To identify someone for your sister, you'd probably get on the phone and ask around for the best. You'd want to be certain that the psychiatrist has been well trained, suitably credentialed, and well regarded by his or her training director. This means that he or she has a decent personality and empathic capacity, is highly ethical and not likely to violate professional boundaries, is experienced and capable in treating your sister's particular problem, and maybe even has a track record of good results. You'd want to be certain that this psychiatrist is completely competent at the level of excellence. What if you got the name of a psychiatrist just out of training? To what extent will that psychiatrist's test scores, observed practice, and live examinations be able to convincingly demonstrate this person's competence to treat your sister? To what extent would the fact that someone had training at an appropriate psychoanalytic institute or cognitive behavioral therapy (CBT) institute increase your faith in their competence?
If the patient in question were the sister of someone you never met, your standards might be different. You might feel safe, if not completely enthusiastic, referring to a recent graduate of a training program of known quality. Competence, in this instance, would be characterized by presumed safety and adequacy rather than by excellence and expertise.
Unfortunately, the best tests and closest observations are not always able to detect the sorts of worrisome forms of incompetence that are likely to plague psychotherapy practice, nor to assure that program graduates all have the features of empathy, sensitivity and flexibility. To paraphrase Einstein, "not everything that's countable counts, and not everything that counts is countable." Further complicating our challenge is the slipperiness of defining competence without specific context.
Knowledge Tests: As experienced psychiatric test writers know, writing exam questions concerning psychotherapies is very difficult to do. Many questions regarding psychotherapy address easily acquired definitions of terms and concepts, and many of these questions seem trivial; even experts find writing better psychotherapy questions to be vexing. In theory, one could create patient-management problem vignettes requiring essay-type responses or use oral examination formats that require candidates to show considerable knowledge without the benefit of substantial prompting. Reliably rating these exams can be difficult. Even well constructed exams such as the Columbia Psychotherapy Test are able to measure knowledge but not skills as they are called upon in actual practice.
Training for the Practice of Psychotherapy: Even in operationally defined manualized psychotherapies such as cognitive and interpersonal therapies, moment to moment moves depend not only on the therapist's knowledge and skills regarding the specific clinical problems and specific psychotherapies but on nuances of personality in both patient and therapist, and within the interpersonal field.
All agree that the experience of developing into a competent psychotherapist, even of thinking of oneself as a competent psychotherapist, requires not only book learning but a certain amount of time, experience and maturation. Tanya Luhrmann confirmed the lore of psychotherapy training in finding that her psychiatrist-subjects didn't feel competent as psychotherapists until they'd been out of residency for at least several years (4). They weren't thinking about formative competencies. If therapist's self ratings are taken as a standard for minimal ratings of summative competence, then her observations challenge those requiring programs to demonstrate that graduates have achieved "competency" in psychotherapy by the time they leave training. Since most lay people and attorneys take the term competence to refer to summative competence, the semantics become very interesting. When you hire a plumber who's supposed to be certified as "competent," are you satisfied with formative competencies? That said, let's consider the elements of psychotherapy training that should, in theory, go toward producing competence.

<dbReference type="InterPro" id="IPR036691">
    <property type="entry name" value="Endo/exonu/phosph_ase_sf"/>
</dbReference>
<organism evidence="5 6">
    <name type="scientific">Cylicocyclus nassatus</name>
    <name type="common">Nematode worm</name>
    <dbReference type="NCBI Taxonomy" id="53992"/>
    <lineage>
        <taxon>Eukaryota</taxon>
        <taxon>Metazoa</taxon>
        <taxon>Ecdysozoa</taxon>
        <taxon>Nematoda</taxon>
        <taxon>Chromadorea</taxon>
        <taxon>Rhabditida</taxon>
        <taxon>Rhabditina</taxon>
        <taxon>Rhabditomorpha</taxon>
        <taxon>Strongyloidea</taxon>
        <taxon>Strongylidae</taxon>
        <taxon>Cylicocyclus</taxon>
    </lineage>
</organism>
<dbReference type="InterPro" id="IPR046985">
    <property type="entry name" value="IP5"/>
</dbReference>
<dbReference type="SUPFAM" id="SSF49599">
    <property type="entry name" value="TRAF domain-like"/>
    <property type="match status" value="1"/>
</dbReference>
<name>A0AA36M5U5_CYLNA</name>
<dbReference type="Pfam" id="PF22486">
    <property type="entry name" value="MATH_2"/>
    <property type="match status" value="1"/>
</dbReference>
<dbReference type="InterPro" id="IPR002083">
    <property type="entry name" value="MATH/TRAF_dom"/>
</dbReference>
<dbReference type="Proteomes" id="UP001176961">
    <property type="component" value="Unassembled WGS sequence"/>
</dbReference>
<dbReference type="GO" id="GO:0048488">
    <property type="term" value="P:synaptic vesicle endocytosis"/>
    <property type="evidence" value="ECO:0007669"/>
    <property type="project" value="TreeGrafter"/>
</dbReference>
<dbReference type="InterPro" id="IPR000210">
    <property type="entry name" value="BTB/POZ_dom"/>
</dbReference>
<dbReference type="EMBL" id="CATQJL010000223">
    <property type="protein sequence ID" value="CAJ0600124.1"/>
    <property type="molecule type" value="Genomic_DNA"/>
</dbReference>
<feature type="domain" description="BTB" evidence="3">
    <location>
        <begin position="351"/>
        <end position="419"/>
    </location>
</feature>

To what extent do residents observe complete demonstrations of competent psychotherapy? How often do psychiatric residents actually get to watch competent psychotherapists conduct full psychotherapies, to question and discuss the tactics, and to learn by modeling? Almost never. In how many programs do residents observe a single entire psychotherapy from start to finish, let alone one of each of the five specified types? Although many programs still offer some type of observed psychotherapy (e.g., a highly select brief psychodynamic psychotherapy, portions of a psychodynamically informed assessment, or live supervision via co-led family or group therapy), that's about it. So much for "see one." To what extent is psychotherapy the sort of skill in which one can achieve competence without ever having seen a single performance?
To what extent are residents observed and critiqued regarding their actual practice psychotherapies? Before being assessed for summative competence, learners ordinarily have a chance to practice, make mistakes, and have their still-imperfect performances corrected. We all hope that psychiatric residents will, in fact, have some experience performing each of the required types of psychotherapy under close supervision. But, for the most part, the psychotherapeutic procedures themselves are unobserved. Few faculty actually watch these therapies or review full taped sessions throughout the course of treatment, or even for substantial portions of treatment. Usually, residents report to supervisors their perceptions and recollections of what they've been doing in psychotherapy (sometimes offering "process notes" that are highly processed and often skewed selections), and supervisors provide guidance according to what they hear from the residents, not according to what they personally observe. Often residents unwittingly (less so wittingly) distort what occurs in psychotherapy through omission or slanted reporting of sessions in order to make themselves appear better than they are, to conceal interactions they believe their supervisors won't approve of, or to prevent themselves from being shamed or embarrassed. Serious errors in therapy often come to the attention of supervisors indirectly, from complaining patients or from untoward events in the patient's life. When errors of this magnitude occur, unless they are due to egregious ethical violations (serious boundary problem violations, for example, leading to a resident being labeled as "dangerous"), they may be written off to inexperience requiring more training, and the resident will simply be given the opportunity for additional training, if there's still sufficient time remaining.